We’ve sounded the alarm over wage garnishment—a growing threat to low- and moderate-income households and families of color— as a debt settlement method. On December 15th, CRL hosted the Economic Policy Institute, Groundwork Collaborative, and the Insight Center, and National Consumer Law Center for a panel discussion on the emerging national movement to protect $1,000/week from wage garnishment.

Fintech lender Oportun withdrew its national bank charter application under pressure from CRL and consumer advocates in early October. This significant victory is the result of CRL and CA allies’ work exposing Oportun’s history of targeting Latinos and immigrants with unaffordable loans and predatory debt collection practices. The company has been under investigation by the CFPB for a year. CRL found that Oportun was among the top filers of debt collection cases in Los Angeles County n from 2018 through 2020, affirming other research that showed Oportun’s position among the top filers of debt collection lawsuits in both California and Texas.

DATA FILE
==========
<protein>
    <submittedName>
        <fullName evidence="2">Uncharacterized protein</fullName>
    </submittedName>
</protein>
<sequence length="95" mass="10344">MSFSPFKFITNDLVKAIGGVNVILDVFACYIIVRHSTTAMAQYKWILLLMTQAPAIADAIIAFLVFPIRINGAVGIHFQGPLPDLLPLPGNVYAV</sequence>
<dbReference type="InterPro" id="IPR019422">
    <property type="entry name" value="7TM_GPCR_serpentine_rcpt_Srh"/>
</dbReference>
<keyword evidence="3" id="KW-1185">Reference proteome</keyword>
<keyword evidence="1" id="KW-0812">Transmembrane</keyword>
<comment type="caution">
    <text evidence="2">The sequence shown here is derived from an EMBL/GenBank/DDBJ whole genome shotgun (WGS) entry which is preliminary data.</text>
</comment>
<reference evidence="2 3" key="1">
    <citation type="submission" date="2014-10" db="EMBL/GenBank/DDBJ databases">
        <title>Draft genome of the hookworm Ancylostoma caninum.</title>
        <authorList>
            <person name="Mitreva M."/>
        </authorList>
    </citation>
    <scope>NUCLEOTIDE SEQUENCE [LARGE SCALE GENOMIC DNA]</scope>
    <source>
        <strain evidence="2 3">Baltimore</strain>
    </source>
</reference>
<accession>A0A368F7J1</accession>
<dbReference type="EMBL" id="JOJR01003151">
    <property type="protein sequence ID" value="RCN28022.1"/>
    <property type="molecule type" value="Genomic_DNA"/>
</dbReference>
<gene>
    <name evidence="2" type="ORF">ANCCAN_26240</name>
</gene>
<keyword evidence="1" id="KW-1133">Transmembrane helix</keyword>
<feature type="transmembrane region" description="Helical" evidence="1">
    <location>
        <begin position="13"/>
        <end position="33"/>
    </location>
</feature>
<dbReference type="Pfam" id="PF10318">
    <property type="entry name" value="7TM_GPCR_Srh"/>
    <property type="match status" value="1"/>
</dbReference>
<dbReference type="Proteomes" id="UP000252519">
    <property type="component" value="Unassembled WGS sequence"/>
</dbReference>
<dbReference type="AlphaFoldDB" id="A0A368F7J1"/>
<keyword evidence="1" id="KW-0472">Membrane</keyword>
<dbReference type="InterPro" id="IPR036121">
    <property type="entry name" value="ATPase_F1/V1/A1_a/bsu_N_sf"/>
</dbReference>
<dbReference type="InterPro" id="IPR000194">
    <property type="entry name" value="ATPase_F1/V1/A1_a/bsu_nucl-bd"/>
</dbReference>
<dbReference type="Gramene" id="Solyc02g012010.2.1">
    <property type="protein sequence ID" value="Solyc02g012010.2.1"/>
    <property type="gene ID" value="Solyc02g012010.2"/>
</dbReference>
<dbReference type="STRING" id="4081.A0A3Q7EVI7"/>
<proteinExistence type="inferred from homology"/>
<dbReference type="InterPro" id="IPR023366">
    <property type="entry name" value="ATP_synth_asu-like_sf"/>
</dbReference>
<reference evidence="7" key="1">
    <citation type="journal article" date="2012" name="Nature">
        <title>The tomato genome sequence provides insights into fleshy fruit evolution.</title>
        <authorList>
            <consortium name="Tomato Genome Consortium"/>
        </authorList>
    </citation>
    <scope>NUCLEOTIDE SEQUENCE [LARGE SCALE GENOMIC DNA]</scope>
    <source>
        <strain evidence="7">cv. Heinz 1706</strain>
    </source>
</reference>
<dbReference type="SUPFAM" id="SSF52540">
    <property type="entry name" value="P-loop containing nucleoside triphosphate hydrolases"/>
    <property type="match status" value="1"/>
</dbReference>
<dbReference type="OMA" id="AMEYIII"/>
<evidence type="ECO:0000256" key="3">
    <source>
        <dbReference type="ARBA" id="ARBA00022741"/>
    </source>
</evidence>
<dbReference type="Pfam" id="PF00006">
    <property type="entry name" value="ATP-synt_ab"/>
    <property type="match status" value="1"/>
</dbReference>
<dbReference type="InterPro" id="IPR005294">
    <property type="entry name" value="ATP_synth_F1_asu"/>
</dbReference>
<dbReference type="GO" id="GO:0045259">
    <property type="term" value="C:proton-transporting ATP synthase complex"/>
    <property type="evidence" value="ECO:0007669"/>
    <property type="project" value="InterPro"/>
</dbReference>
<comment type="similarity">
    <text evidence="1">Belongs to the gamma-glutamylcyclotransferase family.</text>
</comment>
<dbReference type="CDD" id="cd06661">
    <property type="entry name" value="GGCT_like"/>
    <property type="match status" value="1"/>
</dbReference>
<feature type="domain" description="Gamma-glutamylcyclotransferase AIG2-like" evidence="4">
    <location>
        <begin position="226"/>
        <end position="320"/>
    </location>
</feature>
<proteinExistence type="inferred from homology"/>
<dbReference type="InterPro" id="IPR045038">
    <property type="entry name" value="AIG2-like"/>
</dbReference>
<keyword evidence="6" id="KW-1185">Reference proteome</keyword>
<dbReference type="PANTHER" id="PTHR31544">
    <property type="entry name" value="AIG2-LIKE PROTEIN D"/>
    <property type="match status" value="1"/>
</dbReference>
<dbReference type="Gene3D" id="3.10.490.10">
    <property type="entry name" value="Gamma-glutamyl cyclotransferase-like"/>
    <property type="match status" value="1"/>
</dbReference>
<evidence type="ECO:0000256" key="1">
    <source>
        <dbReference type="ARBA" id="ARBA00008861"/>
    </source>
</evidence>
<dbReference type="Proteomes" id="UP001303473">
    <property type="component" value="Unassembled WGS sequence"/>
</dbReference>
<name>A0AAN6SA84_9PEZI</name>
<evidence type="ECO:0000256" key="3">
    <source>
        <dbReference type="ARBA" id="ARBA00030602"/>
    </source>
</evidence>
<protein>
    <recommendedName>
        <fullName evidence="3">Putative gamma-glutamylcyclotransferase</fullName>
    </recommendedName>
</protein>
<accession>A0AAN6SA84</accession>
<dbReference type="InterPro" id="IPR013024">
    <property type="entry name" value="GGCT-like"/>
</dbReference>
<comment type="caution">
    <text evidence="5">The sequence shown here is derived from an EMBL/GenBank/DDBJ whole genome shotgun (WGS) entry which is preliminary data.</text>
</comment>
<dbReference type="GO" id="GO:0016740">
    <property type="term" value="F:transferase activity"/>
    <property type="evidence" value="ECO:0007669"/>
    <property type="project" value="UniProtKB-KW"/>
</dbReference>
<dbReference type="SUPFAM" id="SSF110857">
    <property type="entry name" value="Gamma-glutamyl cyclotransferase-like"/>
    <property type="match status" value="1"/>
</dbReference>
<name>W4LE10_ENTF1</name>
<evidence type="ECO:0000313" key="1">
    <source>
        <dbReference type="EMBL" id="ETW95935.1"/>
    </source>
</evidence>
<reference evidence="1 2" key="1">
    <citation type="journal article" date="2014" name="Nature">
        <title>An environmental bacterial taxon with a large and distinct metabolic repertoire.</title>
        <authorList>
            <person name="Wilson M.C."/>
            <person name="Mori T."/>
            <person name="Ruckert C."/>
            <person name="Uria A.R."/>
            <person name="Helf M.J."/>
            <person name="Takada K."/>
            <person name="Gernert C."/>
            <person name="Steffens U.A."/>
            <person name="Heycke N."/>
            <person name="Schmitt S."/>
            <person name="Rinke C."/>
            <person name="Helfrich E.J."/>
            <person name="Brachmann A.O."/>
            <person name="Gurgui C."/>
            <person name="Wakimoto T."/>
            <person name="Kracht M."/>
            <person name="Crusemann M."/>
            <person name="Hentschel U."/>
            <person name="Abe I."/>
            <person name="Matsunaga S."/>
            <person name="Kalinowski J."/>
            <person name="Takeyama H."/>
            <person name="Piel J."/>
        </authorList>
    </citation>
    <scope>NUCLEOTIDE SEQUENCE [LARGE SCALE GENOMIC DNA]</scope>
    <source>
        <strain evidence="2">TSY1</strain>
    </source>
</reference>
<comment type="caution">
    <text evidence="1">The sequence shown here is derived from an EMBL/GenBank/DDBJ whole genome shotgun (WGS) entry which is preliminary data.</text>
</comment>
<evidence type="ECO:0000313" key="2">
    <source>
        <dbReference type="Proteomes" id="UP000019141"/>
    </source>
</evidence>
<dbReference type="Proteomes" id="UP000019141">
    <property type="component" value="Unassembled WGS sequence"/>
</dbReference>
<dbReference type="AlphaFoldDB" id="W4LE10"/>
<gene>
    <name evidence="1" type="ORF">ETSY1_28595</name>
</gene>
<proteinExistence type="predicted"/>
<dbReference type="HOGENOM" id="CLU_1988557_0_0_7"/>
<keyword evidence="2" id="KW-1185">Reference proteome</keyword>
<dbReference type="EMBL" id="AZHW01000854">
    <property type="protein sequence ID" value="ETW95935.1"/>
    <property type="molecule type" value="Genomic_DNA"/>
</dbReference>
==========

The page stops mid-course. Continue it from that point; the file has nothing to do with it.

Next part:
(December 15 panel participants from top left) Princeton Professor Fred Wherry (Moderator); Rakeen Mabud, Groundwork Collaborative; Ben Zipperer, Economic Policy Institute; (bottom row from left) Jhumpa Bhattacharya, Insight Center; Lucia Mattox, CRL; and Michael Best, National Consumer Law Center discuss the national movement to protect $1,000/week from wage garnishment, and how that intersects with other racial and economic justice fights.

New Year Ushers in Long-Awaited Federal Rate Cap Bill, But BNPL Looms as Consumer Threat
The bipartisan Veterans and Consumers Fair Credit Act, introduced in mid-November by Congressmen Jesús “Chuy” García (D-Ill.) and Glenn Grothman (R-Wis.), would limit the interest rate on consumer loans to no more than 36% APR. Backed by CRL, its provisions would extend existing interest rate limit protections currently in place for active-duty military servicemembers and certain dependents to veterans and all other Americans.